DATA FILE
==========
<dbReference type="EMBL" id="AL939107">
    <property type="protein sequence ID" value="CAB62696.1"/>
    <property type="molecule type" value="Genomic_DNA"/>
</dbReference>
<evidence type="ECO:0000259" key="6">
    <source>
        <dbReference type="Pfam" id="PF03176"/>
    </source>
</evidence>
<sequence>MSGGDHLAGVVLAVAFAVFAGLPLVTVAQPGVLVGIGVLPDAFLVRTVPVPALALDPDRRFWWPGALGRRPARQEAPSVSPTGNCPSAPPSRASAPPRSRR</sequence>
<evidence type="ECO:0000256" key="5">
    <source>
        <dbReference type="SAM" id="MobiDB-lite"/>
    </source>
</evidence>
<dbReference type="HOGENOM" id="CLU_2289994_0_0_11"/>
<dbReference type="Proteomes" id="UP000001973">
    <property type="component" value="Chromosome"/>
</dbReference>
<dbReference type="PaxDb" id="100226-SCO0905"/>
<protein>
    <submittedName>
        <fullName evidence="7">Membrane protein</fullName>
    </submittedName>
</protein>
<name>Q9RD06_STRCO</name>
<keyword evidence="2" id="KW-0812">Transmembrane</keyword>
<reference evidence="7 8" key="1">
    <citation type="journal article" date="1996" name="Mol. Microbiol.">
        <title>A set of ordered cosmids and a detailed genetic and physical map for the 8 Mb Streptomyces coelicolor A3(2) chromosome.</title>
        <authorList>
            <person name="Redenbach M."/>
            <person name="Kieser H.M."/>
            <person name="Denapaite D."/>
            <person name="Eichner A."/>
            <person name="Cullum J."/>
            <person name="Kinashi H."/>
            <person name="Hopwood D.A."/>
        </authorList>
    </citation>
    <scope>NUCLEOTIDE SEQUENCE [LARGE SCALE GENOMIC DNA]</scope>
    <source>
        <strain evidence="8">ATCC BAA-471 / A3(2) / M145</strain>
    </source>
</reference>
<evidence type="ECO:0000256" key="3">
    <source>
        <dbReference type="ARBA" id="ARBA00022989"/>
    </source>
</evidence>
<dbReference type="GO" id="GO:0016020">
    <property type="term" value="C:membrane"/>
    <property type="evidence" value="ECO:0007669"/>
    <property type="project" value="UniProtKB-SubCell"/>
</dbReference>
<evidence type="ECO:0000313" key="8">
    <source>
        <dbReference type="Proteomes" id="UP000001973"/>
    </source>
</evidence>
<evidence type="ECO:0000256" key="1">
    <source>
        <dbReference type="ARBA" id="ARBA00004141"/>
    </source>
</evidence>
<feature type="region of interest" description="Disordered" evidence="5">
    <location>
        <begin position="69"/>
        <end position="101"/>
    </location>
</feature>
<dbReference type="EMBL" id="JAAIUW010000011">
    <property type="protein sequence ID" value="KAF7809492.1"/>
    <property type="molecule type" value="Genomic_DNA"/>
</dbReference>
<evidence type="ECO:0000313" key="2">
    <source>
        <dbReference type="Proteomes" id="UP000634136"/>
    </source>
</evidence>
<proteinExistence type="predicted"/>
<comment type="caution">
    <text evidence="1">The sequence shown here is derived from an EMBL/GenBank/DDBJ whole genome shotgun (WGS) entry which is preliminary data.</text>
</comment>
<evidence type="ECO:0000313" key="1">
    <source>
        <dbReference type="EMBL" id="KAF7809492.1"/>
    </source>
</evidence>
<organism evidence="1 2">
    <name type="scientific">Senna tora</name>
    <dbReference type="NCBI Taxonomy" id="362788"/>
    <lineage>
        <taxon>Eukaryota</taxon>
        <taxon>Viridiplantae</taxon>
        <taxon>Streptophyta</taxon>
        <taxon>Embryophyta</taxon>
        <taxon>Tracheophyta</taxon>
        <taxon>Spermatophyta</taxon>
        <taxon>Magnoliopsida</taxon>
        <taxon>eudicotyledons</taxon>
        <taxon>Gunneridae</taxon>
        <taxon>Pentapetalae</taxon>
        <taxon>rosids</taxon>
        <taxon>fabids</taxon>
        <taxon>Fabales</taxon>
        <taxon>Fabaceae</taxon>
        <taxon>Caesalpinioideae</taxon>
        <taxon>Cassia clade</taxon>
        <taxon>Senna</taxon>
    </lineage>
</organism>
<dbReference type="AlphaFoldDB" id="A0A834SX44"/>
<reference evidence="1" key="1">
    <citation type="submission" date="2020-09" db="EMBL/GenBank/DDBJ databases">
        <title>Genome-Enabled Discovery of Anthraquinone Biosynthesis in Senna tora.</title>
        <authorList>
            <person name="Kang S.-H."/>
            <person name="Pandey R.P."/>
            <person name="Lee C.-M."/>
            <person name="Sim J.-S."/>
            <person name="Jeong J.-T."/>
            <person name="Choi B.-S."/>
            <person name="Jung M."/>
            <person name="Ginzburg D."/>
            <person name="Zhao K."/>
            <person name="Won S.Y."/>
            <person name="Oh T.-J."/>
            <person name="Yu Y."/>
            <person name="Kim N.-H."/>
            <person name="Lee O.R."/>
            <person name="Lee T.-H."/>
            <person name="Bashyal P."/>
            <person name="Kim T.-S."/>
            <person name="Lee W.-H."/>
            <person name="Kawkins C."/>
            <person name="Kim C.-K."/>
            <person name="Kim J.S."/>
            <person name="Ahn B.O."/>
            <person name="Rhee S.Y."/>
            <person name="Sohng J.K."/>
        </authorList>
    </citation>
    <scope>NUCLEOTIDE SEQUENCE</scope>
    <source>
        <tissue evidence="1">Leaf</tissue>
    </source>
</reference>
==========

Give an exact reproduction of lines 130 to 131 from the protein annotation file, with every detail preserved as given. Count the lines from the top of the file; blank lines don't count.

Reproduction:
            <person name="Kim N.-H."/>
            <person name="Lee O.R."/>